Lawmakers Hear Issues from Missouri Teens

4 years 4 weeks 1 day ago Thursday, March 27 2014 Mar 27, 2014 Thursday, March 27, 2014 9:33:00 AM CDT March 27, 2014 in News
By: Lee Anne Denyer, KOMU 8 Reporter

JEFFERSON CITY - Hundreds of teens marched to the capitol from Capital Plaza Hotel and then went to the offices of state legislators as part of the 10th annual Speak Hard Youth conference Wednesday afternoon.

Talking about drugs, alcohol, bullying and depression with friends can be difficult for any teen, but the conference participants learned how to do it and had the opportunity to share what they'd learned with local lawmakers.

The conference included students and teens from high school and advocacy groups across Missouri. They marched to remind state lawmakers of the importance of teen issues in legislation.

"I think youth really influence them," said MYAA Project Director Chelsea Billeck said, "I do think hearing the voices and the message from a different source than they normally hear from is important and influential."

Before the march, participants discussed issues surrounding underage drinking, teen marijuana use, distracted driving, and bullying. They used what they learned in the workshops to help them prepare for afternoon conversations with lawmakers.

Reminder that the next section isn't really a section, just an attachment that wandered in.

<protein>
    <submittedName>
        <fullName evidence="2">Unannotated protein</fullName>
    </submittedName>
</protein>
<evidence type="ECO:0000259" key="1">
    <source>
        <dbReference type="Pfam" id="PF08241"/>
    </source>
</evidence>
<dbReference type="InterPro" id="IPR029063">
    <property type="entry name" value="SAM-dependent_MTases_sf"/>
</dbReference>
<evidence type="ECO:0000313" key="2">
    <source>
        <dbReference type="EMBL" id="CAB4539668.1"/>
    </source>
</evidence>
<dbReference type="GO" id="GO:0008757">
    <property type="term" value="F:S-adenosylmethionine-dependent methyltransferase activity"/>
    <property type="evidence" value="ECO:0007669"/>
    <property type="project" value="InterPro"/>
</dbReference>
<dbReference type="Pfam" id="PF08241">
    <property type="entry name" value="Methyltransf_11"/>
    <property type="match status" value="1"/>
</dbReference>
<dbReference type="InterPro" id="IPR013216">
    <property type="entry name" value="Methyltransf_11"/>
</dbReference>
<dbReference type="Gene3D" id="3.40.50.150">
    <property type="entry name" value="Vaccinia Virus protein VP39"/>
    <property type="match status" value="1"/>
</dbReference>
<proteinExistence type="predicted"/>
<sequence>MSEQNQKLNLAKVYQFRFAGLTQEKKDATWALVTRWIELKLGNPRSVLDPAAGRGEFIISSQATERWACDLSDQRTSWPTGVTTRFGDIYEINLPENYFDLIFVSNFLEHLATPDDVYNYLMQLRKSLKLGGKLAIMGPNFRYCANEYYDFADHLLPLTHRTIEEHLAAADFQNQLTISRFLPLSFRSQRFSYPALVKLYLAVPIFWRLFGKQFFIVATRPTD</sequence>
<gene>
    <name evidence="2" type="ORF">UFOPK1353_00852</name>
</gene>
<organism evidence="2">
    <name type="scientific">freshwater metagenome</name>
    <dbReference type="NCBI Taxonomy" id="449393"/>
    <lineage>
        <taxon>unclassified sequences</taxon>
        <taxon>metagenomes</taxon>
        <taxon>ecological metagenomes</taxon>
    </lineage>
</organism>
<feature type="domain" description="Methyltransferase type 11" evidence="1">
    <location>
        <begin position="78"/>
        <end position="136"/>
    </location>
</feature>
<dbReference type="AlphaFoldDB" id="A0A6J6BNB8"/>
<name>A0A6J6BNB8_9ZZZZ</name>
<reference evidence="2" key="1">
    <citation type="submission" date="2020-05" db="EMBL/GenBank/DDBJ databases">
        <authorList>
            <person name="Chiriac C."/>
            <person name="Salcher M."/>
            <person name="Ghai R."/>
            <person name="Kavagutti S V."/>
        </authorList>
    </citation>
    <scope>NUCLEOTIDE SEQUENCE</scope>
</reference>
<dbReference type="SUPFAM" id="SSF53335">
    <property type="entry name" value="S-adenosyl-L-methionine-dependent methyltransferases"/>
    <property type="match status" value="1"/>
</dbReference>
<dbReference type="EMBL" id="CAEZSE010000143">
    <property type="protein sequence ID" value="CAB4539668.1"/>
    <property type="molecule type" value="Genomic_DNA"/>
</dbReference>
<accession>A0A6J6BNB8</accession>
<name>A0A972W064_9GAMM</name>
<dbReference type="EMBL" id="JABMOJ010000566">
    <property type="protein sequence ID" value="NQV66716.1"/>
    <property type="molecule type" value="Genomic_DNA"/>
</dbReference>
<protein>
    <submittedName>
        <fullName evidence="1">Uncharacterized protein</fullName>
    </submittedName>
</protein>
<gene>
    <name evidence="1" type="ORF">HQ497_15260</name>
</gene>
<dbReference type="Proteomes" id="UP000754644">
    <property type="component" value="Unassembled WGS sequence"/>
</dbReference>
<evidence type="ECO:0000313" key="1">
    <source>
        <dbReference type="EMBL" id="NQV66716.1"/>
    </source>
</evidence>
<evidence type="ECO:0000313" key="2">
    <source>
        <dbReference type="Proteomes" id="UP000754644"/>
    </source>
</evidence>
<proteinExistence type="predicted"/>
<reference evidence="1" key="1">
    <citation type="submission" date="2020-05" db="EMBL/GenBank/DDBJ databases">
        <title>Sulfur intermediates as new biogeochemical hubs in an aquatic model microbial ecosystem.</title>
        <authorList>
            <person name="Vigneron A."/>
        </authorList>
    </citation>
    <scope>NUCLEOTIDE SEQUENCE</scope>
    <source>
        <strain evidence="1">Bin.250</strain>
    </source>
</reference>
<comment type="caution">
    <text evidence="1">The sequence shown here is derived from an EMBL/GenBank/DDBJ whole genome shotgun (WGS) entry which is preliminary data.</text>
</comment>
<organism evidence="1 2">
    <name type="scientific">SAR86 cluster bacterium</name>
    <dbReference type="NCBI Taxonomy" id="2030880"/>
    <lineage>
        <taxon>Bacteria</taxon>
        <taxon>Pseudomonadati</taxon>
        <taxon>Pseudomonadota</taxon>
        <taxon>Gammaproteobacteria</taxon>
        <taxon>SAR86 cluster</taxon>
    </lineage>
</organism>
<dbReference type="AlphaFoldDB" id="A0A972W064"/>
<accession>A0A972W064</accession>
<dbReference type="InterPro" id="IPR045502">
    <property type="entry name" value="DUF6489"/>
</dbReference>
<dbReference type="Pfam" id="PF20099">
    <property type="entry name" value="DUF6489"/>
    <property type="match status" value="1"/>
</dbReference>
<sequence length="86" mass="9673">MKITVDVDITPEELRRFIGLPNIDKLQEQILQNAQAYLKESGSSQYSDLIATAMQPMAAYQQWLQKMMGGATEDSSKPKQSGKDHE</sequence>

Bryce Gibson attends Lee's Summit North High School. He said he was shocked to learn Missouri did not have prescription drug-monitoring program. He said he planned to talk about House Bill 1133, which would enact a monitoring system if passed, with lawmakers later that afternoon.

"As far as Missouri laws go, that's something big we can talk about," he said.

The conference also serves the purpose of building self-esteem so teens have the confidence to have those hard conversations.

"We're learning how to respond using facts, if we're put in a situation where we need them." Gibson said.

The Missouri Youth Adult Alliance (MYAA), a program under ACT Missouri and the Division of Behavioral Health sponsored the event. MYAA leaders said studies show 31 percent of Missouri teens find alcohol to be very easy to obtain and nearly 20 percent admit to riding in a car with someone who has been drinking.

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